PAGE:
I think Luke, especially framed against men only known within the context of Gilead, is the warm and fuzzy one. He's the lovely guy, as it were. This episode was really an opportunity to see that everybody has their flaws and past and things that aren't so clear-cut. I think what happened to Luke is that he was in a dysfunctional marriage and he fell desperately in love with June. That really trumped everything. The great thing is you fell in love. The bad thing is there are human emotional consequences to that.

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Luke seems to just be existing right now in Canada with Moira and Erin. Can we look forward to something spurring him forward to find his daughter and wife?

Luke, to some extent, has tried to find a life out there, and also tried to find a way to be useful to the two people he shares his life with, Erin and Moira. These two women have been through horrific things. I guess he's kind of busied himself in that. Later on, and this is much later on in the series, events unfold in such a way that he feels empowered, if not just blind rage, to take action and move forward himself. But Gilead is tough to break through power.

Is it the hope of them being alive that keeps him even in the game? 

I think for Luke, the love one has for the love of one's life, and also the love one has for one's child, knows no bounds. As long as there is the potential of them being alive, then there is reason to strive on. 

What about you? In these polarizing times, what gives you hope about the state of the world?

For me, I'm very much encouraged by the activism and the resist nature. I remember it wasn't too long ago that people were complaining that young people were apathetic to politics and things were stymied by non-interest. I don't think that's the age we live in now. That gives me hope.

June and Luke are of different racial backgrounds, but the series has been mainly focused on June’s experiences. With more characters getting their points of view shared this season, has that broadened out the story in a way that feels more inclusive to you?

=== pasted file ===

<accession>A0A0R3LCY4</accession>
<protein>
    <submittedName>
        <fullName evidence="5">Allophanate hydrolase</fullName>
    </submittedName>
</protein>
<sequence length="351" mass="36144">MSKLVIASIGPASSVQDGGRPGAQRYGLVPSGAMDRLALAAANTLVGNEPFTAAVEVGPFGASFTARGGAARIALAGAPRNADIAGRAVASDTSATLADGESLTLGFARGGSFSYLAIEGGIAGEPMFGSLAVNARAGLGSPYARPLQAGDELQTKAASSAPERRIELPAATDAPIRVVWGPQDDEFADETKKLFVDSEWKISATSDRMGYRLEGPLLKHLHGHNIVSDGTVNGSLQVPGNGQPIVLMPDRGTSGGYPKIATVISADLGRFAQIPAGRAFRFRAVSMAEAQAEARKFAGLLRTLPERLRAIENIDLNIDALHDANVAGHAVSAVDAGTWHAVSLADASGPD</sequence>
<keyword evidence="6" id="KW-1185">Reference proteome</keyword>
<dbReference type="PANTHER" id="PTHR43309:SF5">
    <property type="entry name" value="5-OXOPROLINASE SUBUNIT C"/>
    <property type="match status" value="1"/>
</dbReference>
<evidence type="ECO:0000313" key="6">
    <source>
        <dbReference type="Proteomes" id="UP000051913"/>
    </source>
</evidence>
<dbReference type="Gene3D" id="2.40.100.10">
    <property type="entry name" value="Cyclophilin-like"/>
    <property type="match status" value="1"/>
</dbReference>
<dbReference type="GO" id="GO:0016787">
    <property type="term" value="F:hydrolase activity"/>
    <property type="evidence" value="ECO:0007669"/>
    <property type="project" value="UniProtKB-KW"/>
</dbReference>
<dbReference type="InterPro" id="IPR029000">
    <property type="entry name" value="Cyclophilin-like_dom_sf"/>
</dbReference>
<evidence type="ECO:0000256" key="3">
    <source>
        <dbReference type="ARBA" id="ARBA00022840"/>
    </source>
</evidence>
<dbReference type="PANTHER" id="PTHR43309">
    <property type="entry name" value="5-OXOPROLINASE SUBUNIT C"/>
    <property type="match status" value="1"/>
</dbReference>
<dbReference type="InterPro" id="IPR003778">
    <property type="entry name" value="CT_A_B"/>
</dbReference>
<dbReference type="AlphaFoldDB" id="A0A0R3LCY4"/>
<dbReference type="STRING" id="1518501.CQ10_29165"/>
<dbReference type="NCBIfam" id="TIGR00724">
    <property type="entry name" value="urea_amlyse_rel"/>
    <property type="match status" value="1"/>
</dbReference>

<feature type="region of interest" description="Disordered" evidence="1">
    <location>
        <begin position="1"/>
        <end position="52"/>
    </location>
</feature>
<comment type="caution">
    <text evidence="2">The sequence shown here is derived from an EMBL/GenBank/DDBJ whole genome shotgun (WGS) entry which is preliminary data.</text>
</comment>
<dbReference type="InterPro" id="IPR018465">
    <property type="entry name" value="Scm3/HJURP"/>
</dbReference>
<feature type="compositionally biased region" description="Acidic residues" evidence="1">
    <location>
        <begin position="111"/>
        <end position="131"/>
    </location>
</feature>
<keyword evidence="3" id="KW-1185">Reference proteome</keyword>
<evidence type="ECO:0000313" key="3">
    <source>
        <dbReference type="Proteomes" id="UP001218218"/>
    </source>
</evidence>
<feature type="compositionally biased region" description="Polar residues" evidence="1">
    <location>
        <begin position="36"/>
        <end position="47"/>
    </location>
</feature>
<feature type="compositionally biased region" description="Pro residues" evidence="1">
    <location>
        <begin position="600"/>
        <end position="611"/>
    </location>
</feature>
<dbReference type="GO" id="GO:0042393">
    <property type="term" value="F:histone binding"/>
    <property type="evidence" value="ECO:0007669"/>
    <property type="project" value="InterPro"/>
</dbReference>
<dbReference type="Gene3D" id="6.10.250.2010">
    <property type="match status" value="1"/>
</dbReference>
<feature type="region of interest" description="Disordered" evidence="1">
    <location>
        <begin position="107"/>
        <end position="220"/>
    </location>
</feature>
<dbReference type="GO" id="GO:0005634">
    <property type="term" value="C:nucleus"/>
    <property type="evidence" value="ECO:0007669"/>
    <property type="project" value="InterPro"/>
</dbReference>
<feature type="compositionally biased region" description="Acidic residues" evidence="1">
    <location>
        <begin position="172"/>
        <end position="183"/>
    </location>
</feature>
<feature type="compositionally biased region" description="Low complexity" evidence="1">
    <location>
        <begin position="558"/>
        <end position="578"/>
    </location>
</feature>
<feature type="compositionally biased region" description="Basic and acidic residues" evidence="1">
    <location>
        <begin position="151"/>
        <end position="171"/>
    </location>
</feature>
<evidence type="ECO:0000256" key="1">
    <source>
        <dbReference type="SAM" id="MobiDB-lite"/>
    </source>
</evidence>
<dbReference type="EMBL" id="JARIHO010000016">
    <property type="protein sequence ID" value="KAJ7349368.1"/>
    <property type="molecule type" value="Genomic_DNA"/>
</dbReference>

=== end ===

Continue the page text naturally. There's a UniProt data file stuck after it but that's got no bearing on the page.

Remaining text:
I wouldn't say specifically in terms of racial politics. Obviously, between Samira, myself, and lots of people forget that Max (Minghella) is also half Asian, this show is inclusive to the extent to which the cast is a relatively diverse cast in American television. There's room for expansion in tackling some of those broader issues. One of the things I remind myself is, the point of the show isn't about issues. It does tackle these big issues, but it's not a politician's speech, as it were. I have faith that as the world expands and as the series goes on, that we will see more tackling of lots of diverse issues. So far, we've tackled lots of things, like the patriarchy and misogyny and refugees and charismatic leadership and religious ideological politics. We've covered a lot of stuff. I think, and hope, that there will be some more exploration of some of those things later on down the line.

The show can be a harrowing one to watch. Do you feel that too when tackling the emotions that it churns up?

Well, I'm sure for some people that's the case. But for me, a lot of my flashbacks are quite happy. I have dreams of ice cream with the kids at the fun fair. (Laughs)

Looking into the future of this season, is there an episode featuring Luke you’re excited for audiences to see?

Episode 9 is one of my favorite episodes. The proverbial manure hits the fan in 9, and I'm really excited for people to see it.

The Handmaid's Tale airs Wednesdays on Hulu.